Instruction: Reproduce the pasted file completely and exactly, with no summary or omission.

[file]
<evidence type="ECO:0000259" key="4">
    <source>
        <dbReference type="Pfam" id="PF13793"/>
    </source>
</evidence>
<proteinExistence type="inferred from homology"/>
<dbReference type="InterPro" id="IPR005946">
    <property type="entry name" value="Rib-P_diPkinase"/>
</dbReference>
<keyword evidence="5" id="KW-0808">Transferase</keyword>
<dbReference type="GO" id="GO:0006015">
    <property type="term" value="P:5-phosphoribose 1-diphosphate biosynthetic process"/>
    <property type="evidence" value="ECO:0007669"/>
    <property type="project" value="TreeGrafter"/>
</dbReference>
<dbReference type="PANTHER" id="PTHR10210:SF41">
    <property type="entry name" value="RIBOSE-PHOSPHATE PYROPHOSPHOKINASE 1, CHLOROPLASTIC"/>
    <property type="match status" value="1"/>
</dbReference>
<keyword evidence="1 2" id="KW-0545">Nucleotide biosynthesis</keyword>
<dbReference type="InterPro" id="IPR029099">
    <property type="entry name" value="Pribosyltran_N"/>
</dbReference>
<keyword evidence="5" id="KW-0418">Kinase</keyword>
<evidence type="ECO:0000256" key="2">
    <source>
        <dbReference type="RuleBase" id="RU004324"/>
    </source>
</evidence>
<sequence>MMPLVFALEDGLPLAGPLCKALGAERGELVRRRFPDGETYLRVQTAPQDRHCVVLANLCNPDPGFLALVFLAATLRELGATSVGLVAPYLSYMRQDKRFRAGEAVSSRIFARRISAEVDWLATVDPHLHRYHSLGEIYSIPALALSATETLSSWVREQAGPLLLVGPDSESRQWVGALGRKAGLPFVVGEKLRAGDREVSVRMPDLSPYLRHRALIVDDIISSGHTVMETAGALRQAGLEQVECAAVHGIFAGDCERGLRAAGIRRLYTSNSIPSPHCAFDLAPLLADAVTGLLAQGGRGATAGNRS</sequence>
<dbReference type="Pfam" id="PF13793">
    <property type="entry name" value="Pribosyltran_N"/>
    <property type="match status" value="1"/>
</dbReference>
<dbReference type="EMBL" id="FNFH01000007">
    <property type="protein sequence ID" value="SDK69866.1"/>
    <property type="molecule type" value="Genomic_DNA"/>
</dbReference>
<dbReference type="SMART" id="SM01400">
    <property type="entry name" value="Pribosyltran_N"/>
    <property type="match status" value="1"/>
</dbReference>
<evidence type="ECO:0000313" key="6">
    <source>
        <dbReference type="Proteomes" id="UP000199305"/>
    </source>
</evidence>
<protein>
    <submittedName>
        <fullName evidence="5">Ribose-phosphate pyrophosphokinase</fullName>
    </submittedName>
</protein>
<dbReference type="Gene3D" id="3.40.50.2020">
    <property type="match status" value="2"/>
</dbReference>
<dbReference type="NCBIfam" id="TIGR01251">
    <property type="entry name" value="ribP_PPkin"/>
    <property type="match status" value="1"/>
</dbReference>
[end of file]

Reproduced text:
<evidence type="ECO:0000259" key="4">
    <source>
        <dbReference type="Pfam" id="PF13793"/>
    </source>
</evidence>
<proteinExistence type="inferred from homology"/>
<dbReference type="InterPro" id="IPR005946">
    <property type="entry name" value="Rib-P_diPkinase"/>
</dbReference>
<keyword evidence="5" id="KW-0808">Transferase</keyword>
<dbReference type="GO" id="GO:0006015">
    <property type="term" value="P:5-phosphoribose 1-diphosphate biosynthetic process"/>
    <property type="evidence" value="ECO:0007669"/>
    <property type="project" value="TreeGrafter"/>
</dbReference>
<dbReference type="PANTHER" id="PTHR10210:SF41">
    <property type="entry name" value="RIBOSE-PHOSPHATE PYROPHOSPHOKINASE 1, CHLOROPLASTIC"/>
    <property type="match status" value="1"/>
</dbReference>
<keyword evidence="1 2" id="KW-0545">Nucleotide biosynthesis</keyword>
<dbReference type="InterPro" id="IPR029099">
    <property type="entry name" value="Pribosyltran_N"/>
</dbReference>
<keyword evidence="5" id="KW-0418">Kinase</keyword>
<evidence type="ECO:0000256" key="2">
    <source>
        <dbReference type="RuleBase" id="RU004324"/>
    </source>
</evidence>
<sequence>MMPLVFALEDGLPLAGPLCKALGAERGELVRRRFPDGETYLRVQTAPQDRHCVVLANLCNPDPGFLALVFLAATLRELGATSVGLVAPYLSYMRQDKRFRAGEAVSSRIFARRISAEVDWLATVDPHLHRYHSLGEIYSIPALALSATETLSSWVREQAGPLLLVGPDSESRQWVGALGRKAGLPFVVGEKLRAGDREVSVRMPDLSPYLRHRALIVDDIISSGHTVMETAGALRQAGLEQVECAAVHGIFAGDCERGLRAAGIRRLYTSNSIPSPHCAFDLAPLLADAVTGLLAQGGRGATAGNRS</sequence>
<dbReference type="Pfam" id="PF13793">
    <property type="entry name" value="Pribosyltran_N"/>
    <property type="match status" value="1"/>
</dbReference>
<dbReference type="EMBL" id="FNFH01000007">
    <property type="protein sequence ID" value="SDK69866.1"/>
    <property type="molecule type" value="Genomic_DNA"/>
</dbReference>
<dbReference type="SMART" id="SM01400">
    <property type="entry name" value="Pribosyltran_N"/>
    <property type="match status" value="1"/>
</dbReference>
<evidence type="ECO:0000313" key="6">
    <source>
        <dbReference type="Proteomes" id="UP000199305"/>
    </source>
</evidence>
<protein>
    <submittedName>
        <fullName evidence="5">Ribose-phosphate pyrophosphokinase</fullName>
    </submittedName>
</protein>
<dbReference type="Gene3D" id="3.40.50.2020">
    <property type="match status" value="2"/>
</dbReference>
<dbReference type="NCBIfam" id="TIGR01251">
    <property type="entry name" value="ribP_PPkin"/>
    <property type="match status" value="1"/>
</dbReference>